This vast dynamic city will host World Expo 2010 but its own attractions are permanent and for ever growing, offering a unique blend of old and new. From the Shanghai Museum to the stunning Oriental Pearl Tower, from the traditional Yu Garden to the eclectic buildings of the Bund, Shanghai takes your breath away, fascinating, surprising, always on the move.
Luxury hotels abound and visitors quickly fall under the spell of China’s foremost city. A few days allow little more than a glimpse and it’s a good idea to plan a visit, maybe around a specific theme or district, but keeping pride of place for the Huangpu River area.
Bund and Oriental Pearl Tower, Huangpu River Area
The old colonial Bund remains the city’s landmark, lined with over 50 buildings in a variety of styles, Renaissance, Baroque, Art Deco and more, stretching for 1½ km along the river. The Hong Kong and Shanghai Bank, the Custom House topped with a clock tower and the 1930 Peace Hotel are among the most striking structures.
There are cruises along the river, a pedestrian tunnel with light effects, monuments to the heroes and a couple of auspicious bronze lions.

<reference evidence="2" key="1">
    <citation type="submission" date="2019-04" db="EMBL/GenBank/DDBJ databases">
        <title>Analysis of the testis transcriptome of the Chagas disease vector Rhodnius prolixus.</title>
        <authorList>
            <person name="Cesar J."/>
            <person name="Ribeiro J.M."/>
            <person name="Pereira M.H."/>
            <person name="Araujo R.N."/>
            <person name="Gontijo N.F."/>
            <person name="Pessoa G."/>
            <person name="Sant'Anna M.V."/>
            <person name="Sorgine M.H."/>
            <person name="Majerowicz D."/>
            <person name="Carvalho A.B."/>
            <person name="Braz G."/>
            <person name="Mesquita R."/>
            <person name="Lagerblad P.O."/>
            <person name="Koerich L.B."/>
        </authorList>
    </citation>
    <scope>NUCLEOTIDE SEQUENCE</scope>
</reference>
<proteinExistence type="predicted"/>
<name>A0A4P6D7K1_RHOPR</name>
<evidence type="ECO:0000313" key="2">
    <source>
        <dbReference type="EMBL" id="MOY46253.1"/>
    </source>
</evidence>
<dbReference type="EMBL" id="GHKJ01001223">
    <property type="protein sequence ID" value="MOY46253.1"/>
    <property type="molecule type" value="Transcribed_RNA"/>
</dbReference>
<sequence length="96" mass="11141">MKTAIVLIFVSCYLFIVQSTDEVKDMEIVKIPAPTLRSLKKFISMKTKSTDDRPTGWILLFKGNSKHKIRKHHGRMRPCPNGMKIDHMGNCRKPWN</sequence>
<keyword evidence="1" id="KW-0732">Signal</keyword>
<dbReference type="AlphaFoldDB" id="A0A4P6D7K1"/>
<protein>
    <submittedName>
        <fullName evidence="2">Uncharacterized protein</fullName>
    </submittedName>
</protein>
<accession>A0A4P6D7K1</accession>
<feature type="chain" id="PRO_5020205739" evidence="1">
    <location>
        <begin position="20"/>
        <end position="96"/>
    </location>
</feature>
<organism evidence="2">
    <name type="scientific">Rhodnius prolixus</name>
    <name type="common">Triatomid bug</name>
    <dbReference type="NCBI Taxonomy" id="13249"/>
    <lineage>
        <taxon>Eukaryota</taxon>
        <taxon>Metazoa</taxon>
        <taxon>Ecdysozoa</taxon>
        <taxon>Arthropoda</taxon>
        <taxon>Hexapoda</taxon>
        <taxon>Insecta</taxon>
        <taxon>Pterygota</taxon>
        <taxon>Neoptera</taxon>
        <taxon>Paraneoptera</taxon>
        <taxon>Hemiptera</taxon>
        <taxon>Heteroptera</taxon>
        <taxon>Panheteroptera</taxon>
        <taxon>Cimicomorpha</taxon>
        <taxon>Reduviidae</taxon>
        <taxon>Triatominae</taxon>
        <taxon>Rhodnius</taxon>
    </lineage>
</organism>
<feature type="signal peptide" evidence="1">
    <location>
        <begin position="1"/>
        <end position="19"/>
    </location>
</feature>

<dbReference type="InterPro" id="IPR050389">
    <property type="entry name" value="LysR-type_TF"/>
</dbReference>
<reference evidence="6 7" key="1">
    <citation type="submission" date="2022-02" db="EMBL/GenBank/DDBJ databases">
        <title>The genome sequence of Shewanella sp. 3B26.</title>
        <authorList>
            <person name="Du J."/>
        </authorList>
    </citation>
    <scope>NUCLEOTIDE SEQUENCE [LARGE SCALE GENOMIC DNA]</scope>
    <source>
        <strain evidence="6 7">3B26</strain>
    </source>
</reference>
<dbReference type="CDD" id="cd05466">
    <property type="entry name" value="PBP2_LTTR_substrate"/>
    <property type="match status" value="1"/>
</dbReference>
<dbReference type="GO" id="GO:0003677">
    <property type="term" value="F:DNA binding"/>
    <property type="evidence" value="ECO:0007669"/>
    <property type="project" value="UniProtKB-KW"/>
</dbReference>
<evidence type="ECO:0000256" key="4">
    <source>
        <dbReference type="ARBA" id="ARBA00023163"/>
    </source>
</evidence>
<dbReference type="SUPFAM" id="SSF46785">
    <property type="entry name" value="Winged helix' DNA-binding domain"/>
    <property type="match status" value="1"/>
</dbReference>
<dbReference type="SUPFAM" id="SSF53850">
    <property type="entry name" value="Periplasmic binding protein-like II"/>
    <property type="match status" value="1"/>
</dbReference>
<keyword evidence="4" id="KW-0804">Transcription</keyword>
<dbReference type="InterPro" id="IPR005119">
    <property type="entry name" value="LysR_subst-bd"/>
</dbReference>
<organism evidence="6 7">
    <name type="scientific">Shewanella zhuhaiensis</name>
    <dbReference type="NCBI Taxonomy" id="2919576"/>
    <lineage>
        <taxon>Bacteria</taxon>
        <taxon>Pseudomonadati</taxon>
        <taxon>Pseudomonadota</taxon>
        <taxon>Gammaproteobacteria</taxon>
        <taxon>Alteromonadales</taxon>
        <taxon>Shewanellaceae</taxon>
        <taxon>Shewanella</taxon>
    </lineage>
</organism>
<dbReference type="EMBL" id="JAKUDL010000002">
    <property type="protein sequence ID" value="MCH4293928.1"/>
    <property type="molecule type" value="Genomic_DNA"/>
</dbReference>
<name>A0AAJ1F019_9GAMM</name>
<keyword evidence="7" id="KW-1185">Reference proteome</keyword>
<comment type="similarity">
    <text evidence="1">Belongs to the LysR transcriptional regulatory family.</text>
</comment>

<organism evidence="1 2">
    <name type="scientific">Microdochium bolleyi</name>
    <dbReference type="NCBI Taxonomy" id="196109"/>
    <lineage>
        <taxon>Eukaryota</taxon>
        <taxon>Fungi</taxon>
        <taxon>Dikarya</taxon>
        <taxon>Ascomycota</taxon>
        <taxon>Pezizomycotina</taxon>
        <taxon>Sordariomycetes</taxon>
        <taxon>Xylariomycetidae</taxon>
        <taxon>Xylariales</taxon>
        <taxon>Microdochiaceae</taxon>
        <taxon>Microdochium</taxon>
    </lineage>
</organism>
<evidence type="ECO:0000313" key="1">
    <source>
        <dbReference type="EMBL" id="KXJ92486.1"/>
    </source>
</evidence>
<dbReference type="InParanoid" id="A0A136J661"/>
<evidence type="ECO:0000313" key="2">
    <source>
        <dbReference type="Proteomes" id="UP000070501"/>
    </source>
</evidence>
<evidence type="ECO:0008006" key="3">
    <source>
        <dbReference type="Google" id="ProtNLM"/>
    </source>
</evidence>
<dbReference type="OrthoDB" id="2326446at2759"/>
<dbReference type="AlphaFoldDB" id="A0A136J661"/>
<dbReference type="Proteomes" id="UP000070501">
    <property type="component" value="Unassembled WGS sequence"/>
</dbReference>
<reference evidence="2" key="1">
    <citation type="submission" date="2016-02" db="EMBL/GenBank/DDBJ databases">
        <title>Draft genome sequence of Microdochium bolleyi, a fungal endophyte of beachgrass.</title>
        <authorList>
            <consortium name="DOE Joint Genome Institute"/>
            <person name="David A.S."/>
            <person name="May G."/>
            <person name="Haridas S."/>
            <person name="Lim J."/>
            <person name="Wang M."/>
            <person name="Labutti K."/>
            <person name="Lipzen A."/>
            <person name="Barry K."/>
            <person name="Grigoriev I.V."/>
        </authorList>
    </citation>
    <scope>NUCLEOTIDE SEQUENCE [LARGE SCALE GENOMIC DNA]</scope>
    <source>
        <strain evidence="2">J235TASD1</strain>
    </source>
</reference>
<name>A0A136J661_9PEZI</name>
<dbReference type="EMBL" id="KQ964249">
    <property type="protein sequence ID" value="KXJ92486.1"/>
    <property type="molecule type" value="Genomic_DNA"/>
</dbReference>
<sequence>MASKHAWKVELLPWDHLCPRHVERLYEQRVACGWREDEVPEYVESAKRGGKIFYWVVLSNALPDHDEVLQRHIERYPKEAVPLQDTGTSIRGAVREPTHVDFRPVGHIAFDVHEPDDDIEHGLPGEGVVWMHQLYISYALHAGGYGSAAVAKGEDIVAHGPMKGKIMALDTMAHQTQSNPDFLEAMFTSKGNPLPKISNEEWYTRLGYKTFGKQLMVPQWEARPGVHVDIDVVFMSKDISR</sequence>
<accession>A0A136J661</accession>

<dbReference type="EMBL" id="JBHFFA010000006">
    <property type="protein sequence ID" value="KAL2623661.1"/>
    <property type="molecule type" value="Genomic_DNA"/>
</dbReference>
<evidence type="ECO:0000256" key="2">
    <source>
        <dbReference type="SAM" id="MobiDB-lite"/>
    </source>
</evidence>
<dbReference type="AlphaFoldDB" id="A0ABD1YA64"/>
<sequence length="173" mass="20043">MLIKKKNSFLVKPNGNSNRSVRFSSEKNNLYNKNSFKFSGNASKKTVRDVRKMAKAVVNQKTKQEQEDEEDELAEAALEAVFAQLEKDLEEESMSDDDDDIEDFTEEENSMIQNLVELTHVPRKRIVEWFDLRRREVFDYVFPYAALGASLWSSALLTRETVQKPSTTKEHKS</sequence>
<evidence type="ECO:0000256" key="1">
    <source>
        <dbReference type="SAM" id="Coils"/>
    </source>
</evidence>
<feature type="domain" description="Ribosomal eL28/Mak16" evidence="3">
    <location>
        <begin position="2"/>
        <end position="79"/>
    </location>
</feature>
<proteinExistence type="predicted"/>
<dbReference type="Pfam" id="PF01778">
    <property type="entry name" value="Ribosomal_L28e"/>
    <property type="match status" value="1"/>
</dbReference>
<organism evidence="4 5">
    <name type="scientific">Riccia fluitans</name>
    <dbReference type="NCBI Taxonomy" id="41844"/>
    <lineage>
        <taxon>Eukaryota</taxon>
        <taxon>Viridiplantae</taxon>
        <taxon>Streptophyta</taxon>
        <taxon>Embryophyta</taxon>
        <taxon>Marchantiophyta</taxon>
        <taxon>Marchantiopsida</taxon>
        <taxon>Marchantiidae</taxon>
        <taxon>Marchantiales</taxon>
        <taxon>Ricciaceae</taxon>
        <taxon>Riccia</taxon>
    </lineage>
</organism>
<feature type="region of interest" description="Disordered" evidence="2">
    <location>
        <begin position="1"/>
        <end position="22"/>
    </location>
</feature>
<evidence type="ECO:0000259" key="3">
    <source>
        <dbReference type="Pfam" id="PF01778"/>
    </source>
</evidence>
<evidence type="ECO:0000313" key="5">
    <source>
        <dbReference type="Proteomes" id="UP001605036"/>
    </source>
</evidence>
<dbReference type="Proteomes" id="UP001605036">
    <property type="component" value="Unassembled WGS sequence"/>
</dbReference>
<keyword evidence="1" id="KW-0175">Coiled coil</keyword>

Across the river on the Pudong side, the Oriental Pearl TV Tower rises to 468 metres. It’s made up of 11 spheres, supported by just three enormous pillars. The tower has several observation levels, the highest at 350 metres, a revolving restaurant, exhibition spaces, a shopping mall and hotel.
The Shanghai Museum claims some 120 000 items spanning over 5000 years. It’s one of the best collections in the country and includes ceramics, bronze, sculptures, coins and seals, calligraphy, jade, paintings and furniture. There are spaces devoted to ethnic minorities and temporary exhibitions from museums worldwide.
The Shanghai Museum is a symbolic building set on the People’s Square with a square base representing the earth and a circular top for heaven.
Among other great museums in Shanghai are those dedicated to science and technology, art, natural history and the history of the Bund.
Shanghai Attractions, Yu Garden
Set on the edge of the Old City, the Yu, or Yuyuan, is a traditional Chinese garden created under the Ming dynasty in the 16th century. It took 20 years to complete and is acclaimed as one of the finest in China.
In true Chinese classical fashion, the Yu garden is a maze of winding paths and secret vistas, dotted with moon gates, engravings, sculptures, pavilions with upturned eaves, grottoes and lotus ponds. The Five Dragon Wall encloses different areas such as the grand rockery, the 10 000 flower pavilion, the hall of heralding spring or the hall of jade magnificence.
There are street performers, stalls and lanterns and a traditional tea house on a lake, reached by crossing the Bridge of Nine Turnings, designed to keep away evil spirits.
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